Summary and Info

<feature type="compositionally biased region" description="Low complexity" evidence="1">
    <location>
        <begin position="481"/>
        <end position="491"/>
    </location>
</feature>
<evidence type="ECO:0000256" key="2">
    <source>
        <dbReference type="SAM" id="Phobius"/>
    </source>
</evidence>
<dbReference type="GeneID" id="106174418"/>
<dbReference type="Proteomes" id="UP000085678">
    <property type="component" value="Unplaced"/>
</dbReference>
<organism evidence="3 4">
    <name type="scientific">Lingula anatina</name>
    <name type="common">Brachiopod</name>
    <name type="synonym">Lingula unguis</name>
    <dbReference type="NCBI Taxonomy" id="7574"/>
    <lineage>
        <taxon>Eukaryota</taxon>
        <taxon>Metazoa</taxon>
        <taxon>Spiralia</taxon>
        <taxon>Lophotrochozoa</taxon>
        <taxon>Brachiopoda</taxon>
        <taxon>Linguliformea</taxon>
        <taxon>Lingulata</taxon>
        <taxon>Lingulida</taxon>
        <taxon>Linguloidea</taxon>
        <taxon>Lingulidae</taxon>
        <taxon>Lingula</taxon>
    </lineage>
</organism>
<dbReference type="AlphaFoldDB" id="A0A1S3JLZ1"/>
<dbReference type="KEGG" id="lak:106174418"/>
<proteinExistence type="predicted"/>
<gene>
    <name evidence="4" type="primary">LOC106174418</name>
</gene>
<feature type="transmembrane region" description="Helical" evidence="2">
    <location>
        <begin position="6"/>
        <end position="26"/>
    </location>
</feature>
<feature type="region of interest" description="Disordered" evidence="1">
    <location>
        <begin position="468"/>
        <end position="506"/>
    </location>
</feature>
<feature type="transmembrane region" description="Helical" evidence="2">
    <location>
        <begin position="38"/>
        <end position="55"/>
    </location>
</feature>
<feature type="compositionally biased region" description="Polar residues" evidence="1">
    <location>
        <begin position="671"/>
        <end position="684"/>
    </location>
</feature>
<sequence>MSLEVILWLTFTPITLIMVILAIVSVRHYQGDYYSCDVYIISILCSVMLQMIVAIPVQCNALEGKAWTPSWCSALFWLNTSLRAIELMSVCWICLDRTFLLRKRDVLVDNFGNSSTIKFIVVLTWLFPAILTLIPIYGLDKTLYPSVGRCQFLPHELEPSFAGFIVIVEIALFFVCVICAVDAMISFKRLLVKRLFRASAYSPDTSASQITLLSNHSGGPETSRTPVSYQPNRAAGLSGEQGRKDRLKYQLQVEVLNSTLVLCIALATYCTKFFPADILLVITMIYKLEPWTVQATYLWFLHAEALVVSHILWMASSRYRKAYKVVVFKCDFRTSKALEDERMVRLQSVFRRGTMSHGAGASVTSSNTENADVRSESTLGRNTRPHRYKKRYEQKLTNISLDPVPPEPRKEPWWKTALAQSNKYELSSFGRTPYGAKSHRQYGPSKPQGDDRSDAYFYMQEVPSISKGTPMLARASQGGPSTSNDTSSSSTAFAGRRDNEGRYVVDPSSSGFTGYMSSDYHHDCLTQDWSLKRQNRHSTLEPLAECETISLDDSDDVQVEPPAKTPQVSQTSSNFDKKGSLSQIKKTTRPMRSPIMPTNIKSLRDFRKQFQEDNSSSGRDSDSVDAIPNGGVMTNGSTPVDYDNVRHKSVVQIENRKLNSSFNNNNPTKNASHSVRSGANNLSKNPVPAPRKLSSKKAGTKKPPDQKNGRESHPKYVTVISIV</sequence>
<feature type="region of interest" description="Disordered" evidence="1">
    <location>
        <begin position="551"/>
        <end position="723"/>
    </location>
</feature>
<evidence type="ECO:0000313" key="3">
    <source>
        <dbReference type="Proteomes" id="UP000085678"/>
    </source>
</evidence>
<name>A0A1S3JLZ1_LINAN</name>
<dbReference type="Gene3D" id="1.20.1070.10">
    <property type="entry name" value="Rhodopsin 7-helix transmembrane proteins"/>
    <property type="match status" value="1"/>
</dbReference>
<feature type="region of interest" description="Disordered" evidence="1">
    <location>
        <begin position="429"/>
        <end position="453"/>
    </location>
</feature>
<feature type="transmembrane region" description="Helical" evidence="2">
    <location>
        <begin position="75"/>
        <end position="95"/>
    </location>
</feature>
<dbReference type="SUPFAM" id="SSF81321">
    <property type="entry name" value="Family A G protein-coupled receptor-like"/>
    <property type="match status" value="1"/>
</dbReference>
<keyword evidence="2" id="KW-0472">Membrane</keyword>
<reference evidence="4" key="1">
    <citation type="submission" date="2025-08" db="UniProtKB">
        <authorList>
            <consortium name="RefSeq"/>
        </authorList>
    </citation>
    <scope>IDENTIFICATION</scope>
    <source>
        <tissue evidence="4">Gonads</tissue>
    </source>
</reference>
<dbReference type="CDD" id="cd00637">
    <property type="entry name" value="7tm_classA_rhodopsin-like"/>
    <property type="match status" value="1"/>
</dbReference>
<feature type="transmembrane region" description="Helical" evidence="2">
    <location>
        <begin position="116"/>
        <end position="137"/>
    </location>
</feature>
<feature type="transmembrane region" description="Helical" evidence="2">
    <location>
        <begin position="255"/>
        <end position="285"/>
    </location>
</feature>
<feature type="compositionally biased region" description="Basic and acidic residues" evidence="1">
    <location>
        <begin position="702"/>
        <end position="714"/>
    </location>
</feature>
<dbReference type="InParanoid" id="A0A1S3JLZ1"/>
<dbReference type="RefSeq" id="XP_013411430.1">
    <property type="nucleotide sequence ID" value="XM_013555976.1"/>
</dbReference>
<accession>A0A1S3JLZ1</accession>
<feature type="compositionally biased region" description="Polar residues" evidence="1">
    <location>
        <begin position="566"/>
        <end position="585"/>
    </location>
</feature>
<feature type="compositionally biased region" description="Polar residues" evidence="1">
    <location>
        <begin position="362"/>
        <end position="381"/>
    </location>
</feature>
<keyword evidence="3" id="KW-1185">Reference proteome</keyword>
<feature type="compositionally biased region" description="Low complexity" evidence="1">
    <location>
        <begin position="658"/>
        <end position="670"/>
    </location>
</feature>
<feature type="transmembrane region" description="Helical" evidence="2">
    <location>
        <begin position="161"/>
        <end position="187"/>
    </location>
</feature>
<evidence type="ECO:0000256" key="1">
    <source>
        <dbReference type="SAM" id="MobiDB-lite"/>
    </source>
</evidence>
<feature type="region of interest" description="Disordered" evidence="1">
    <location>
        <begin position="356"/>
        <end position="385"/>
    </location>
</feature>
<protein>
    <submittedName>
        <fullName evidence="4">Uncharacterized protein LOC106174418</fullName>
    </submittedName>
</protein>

Rewind to the 1950s and ponder: was America's first satellite really built by a college student? How did a small band of underappreciated Russian engineers get pictures of the moon s far side using stolen American film? As the 1960s progressed, consider: how the heck did people learn to steer a spacecraft using nothing but gravity? And just how were humans able to goose a spaceship through a thirty-year journey to the literal edge of our solar system?Ambassadors from Earth relates the story of the first unmanned space probes and planetary explorers from the Sputnik and Explorer satellites launched in the late 1950s to the thrilling interstellar Voyager missions of the '70s that yielded some of the most celebrated successes and spectacular failures of the space age. Keep in mind that our first mad scrambles to reach orbit, the moon, and the planets were littered with enough histrionics and cliffhanging turmoil to rival the most far-out sci-fi film. Utilizing original interviews with key players, bolstered by never-before-seen photographs, journal excerpts, and primary source documents, Jay Gallentine delivers a quirky and unforgettable look at the lives and legacy of the Americans and Soviets who conceived, built, and guided those unmanned missions to the planets and beyond. Of special note is his in-depth interview with James Van Allen, the discoverer of the rings of planetary radiation that now bear his name.Ambassadors from Earth is an engaging bumper-car ride through a fog of head-banging uncertainty, bleeding-edge technology, personality clashes, organizational frustrations, brutal schedules, and the occasional bright spot. Confessed one participant, "We were making it up as we went along."
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